“I am he that liveth, and was dead; and, behold, I am alive for evermore, A-men: and have the keys of hell and of death” (Revelation 1:18).
This verse is taken out of the Apostle John’s introduction in the book of Revelation, which was given to him while he was in exile on the isle of Patmos. Apparently the Roman authorities had interpreted John preaching as seditious and removed him from the mainland in an attempt to inhibit the growth of the early church.
While on this island, John had a series of visions of “things which are, and the things which shall be hereafter.” The Bible tells us that John “fell at the feet of Jesus as dead.” The Bible goes on and tells us that Jesus laid his right hand upon John, “And when I saw him, I fell at his feet as dead. And he laid his right hand upon me, saying unto me, Fear not; I am the first and the last” (Revelation 1:17).
The celebration of our risen Christ is voiced by millions of believers throughout the world as they unite in worship to Him. He was clear in telling of His death and resurrection. In speaking to the Jews one time in the temple in Jerusalem, He said, “Destroy this temple, and in three days I will raise it up” (John 2:19).
The opponents of Jesus had hoped to put an end to Jesus messianic claims by crucifying Him. As it turned out, God turned the tragedy into a triumph. The empty tomb and the grave clothes it all pointed to something unusual. Jesus appearances in a resurrection body constituted overwhelming evidence of what actually had happened.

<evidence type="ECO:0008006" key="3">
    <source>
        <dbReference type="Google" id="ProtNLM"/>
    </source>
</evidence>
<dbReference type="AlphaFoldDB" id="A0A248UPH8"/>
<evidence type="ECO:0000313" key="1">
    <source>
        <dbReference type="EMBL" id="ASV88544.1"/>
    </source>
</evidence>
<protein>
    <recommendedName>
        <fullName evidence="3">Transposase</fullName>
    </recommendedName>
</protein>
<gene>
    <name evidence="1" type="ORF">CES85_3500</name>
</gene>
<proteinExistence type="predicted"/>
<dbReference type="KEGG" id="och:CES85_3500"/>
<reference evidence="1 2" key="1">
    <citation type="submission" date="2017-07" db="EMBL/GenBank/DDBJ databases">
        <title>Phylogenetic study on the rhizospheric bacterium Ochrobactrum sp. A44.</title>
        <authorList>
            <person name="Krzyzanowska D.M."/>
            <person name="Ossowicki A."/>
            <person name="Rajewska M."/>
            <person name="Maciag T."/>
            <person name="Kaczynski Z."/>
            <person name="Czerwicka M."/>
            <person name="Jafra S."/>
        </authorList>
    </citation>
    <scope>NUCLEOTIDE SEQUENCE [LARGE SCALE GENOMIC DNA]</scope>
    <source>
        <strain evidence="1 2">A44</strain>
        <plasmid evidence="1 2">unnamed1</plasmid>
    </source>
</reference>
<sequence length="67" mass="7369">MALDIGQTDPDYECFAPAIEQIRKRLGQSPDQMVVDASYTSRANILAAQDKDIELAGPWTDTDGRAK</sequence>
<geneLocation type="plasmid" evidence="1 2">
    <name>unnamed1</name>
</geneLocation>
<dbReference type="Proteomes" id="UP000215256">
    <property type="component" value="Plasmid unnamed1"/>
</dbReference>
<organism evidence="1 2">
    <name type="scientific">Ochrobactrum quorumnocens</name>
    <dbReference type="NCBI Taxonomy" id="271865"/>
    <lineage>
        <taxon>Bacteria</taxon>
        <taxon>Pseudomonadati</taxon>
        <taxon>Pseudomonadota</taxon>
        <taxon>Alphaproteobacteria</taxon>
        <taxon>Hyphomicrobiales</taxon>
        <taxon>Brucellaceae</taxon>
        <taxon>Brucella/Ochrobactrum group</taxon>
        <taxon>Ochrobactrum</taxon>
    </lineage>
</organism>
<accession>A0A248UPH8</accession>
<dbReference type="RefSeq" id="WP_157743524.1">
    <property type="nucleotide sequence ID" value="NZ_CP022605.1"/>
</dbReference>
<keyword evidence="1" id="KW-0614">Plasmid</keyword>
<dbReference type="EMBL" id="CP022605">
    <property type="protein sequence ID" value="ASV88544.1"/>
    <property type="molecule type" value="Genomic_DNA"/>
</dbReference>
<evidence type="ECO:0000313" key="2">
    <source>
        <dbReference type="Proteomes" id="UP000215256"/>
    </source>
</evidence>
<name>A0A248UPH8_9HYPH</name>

The resurrection of Christ was a momentous event. It signified that Jesus’ saving work had been successfully accomplished. Through what He did at Calvary, Jesus made it possible for sinners to be forgiven and live forever with God.
When John heard and saw the risen Lord, he realized that he was not seeing a ghost. He was not having a hallucination or seeing a vision. Through the resurrection of Christ, the power that death had over the human race was forever broken, for He alone has “the keys of hell and of death.” While there is still a natural fear of death among human beings, the fact that Christ arose can lead us to say, “O death, where is thy sting? O grave, where is thy victory? But thanks be to God, which giveth us the victory through our Lord Jesus Christ’ (1 Corinthians 15:55,57).Since “the last enemy that shall be destroyed” (1 Corinthians 15:26), we will have to face this foe until that time when “ there shall be no more death.” “And God shall wipe away all tears from their eyes; and there shall be no more death, neither sorrow, nor crying neither shall there be any more pain: for the former things are passed away’ (Revelation 21:4).
John had no fear and his persecuted brethren did not need to fear being killed. Should they be martyred, they had the assurance that the One who had conquered death would bring them safely into His presence. Paul tells us in 2 Timothy 4:18 this, “And the Lord shall deliver me from every evil work, and will preserve me unto his heavenly kingdom: to whom be glory for ever and ever. A-Men.” The promise of Christ is clear: “Be thou faithful unto death, and I will give thee a crown of life” (Revelation 2:10).
We need to keep these words in our heart and remember that we have a Living Saviour, “Thank God!” Do you have this Saviour in your heart? If not just ask Him to come into your heart.